When the cookie crumbles...
When a 5-year long friendship starts to dwindle.
When the Cookie Crumbles.
Inclusivity and being seen in themselves are a part of human nature, and so is pursuing a friendship. The awkward part is when the friendship starts to end.
Long story short, I've spent most of my life in the southern region of the United States that's steeped in quite a rough history of racial bias ruled by the iron fist of religion. In this post crusade alternate universe, plumage is the definer of the delusion of stereotype.
As an involuntary observer, I've noticed that being an individual will subject you to the tall poppy syndrome. As in if you're standing too tall in these fields, yes literally fields, the masses will come out you with a machete of sorts and ceaselessly pursue to chop you down to size.
Don't be a bright candle, because you might burn out the quickest. Or quote Alanis, it's like ten thousand spoons, when all you need is a knife. What is to be expected? This is the slow part of the world, and as one gets further from a "city" center, the work ethic dwindles with efficiency with every mile.
So, I made a friend in the workplace environment, a big no-no to begin with. Associates are to down their heads, take direction on assessing business needs, accept their minuscule earnings, and leave. This individual within the first week of working together declared me their BFF. Immediately friend-zoning any prospect of any romantic notion. This which I was cool with because this person was in a toxic ten-year post-high school relationship where the partner had never really held a job and idly and luxuriously had their clothing hand-washed, meals prepped, while they gathered dust in a pre-paid residential dwelling.
Ideally, I always wanted a best friend because in these parts aligning yourself with someone who isn't playing a role is difficult. Unless you prefer plastic, then that might work out. Being a good friend, I pressured the relationship to end and had quite a few mini-adventures with this person. It was fun and all, but one couldn't be oblivious to the hamster wheel that was ever so reliant on one person's genius, rather than two.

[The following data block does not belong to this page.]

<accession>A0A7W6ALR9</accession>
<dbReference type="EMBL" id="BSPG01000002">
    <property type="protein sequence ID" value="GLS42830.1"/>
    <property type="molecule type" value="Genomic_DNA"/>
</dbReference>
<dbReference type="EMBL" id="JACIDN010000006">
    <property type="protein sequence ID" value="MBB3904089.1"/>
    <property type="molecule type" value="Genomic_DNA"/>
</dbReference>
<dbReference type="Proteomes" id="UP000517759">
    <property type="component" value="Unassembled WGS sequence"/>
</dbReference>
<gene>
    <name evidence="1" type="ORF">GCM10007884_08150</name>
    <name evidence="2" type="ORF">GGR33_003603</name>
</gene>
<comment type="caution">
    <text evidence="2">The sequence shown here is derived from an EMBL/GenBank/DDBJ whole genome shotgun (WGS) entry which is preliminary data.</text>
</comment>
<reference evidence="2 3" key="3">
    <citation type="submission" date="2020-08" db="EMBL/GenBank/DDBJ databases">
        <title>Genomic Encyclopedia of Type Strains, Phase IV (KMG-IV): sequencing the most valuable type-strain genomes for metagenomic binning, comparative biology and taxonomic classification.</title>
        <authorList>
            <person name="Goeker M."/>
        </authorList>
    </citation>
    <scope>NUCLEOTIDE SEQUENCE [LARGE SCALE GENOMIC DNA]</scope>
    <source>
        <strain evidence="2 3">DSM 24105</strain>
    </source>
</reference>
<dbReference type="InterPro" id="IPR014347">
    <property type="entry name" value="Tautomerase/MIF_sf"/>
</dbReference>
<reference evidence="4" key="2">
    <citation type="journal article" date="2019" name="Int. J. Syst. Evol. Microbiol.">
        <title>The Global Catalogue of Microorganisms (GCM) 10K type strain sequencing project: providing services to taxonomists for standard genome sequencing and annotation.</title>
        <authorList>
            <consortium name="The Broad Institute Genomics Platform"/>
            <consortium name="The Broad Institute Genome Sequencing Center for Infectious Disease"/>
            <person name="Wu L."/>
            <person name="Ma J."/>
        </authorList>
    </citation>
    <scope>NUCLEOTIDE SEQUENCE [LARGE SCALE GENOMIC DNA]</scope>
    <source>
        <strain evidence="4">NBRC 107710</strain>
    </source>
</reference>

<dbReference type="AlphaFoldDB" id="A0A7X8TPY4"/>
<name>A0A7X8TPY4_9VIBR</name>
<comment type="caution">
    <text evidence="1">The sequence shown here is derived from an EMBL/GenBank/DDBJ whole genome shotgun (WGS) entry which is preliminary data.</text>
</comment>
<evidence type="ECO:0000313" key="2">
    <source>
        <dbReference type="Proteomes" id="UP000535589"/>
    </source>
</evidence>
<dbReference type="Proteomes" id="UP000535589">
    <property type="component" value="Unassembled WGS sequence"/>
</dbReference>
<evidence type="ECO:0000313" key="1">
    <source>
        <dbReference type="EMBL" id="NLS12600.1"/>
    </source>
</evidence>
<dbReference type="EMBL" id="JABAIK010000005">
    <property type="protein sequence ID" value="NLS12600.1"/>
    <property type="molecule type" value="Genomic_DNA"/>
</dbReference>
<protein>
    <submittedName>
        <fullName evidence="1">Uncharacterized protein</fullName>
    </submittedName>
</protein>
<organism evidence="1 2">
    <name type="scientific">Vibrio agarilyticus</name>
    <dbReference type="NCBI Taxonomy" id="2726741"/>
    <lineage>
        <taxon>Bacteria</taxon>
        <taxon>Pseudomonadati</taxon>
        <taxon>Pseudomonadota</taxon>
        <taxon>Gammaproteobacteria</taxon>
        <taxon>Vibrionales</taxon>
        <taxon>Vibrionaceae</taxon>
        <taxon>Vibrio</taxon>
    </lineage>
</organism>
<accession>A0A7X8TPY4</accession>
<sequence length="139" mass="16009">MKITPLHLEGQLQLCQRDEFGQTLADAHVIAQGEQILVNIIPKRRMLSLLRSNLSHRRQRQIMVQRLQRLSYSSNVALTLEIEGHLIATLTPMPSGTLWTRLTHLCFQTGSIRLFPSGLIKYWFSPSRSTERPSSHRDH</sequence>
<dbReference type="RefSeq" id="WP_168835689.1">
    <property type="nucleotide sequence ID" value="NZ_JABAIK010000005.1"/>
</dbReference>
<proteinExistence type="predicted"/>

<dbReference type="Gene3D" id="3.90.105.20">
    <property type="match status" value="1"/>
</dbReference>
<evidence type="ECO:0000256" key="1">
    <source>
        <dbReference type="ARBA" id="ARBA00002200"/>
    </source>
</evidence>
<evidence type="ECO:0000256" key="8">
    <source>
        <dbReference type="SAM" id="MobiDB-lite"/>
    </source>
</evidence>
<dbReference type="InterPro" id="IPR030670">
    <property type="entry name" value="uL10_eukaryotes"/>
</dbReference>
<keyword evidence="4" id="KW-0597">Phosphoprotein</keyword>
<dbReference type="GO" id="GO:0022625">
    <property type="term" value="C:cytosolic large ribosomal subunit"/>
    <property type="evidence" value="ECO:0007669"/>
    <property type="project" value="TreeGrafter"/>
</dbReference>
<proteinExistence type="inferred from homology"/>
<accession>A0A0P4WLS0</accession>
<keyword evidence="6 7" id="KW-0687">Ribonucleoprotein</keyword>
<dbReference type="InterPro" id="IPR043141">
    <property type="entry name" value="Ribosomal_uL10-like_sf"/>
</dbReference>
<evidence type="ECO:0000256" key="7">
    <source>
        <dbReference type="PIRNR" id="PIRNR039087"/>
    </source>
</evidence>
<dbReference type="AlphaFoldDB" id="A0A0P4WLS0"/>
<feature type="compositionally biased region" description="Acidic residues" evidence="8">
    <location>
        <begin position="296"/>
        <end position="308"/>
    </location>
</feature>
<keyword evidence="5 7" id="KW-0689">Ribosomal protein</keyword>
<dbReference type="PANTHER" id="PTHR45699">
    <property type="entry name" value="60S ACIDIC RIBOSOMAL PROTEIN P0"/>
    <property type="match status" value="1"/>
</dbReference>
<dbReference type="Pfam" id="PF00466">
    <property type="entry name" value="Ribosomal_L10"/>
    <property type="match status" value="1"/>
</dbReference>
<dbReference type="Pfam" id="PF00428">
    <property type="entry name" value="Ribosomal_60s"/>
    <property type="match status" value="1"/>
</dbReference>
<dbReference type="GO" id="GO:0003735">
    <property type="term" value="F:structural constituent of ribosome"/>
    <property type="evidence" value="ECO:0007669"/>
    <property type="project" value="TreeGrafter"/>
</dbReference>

This "cookie" started to crumble when I sought a promotion in the workplace environment. Unlike most of the other patrons there, I went to college. They did not. There is no rule against discussing your salary, rather no spoken rule. The small talk went back and forth when pre-promotion I realized that I was making 2/3's more than they made for the entire week. Post-promotion, made for working 3 days still more then they made working 7 days a week with time and a half and other incentives.
Literally, it became lightning, thunder, and tears of blood of literally how it wasn't fair. Known to all, this individual helped me get this promotion, which was seasonal by the way and continued to pick and pry at my entire method of operations. Which mind you, were more successful on paper than others in a similar role. In a loud voice, they'd exclaimed for unconcerned better paid ears to hear how much I allegedly made in one week, ignoring the fact of undergraduate education, resume experience, and nonetheless responsibility levels. At the time I didn't mind it because, after knowing someone for half a decade one would assume that their storm would blow over and they'd simply grow the fuck up. However, in contrast, they started to fade off into the oblivion of this light that was shining so brightly and respond with side eyes. The time may have been acutely misspent. Whatever was there are the few crumbs of a delusion of I thought you were like this, but you're like that, sealed in the zip-lock bag of the workplace environment. I'll leave that quote of Hillary Clinton, "What happened?" to be their new assignment to find answers to.
About the author
Very well written. Keep up the good work!
Easy to read and follow
Well-structured & engaging content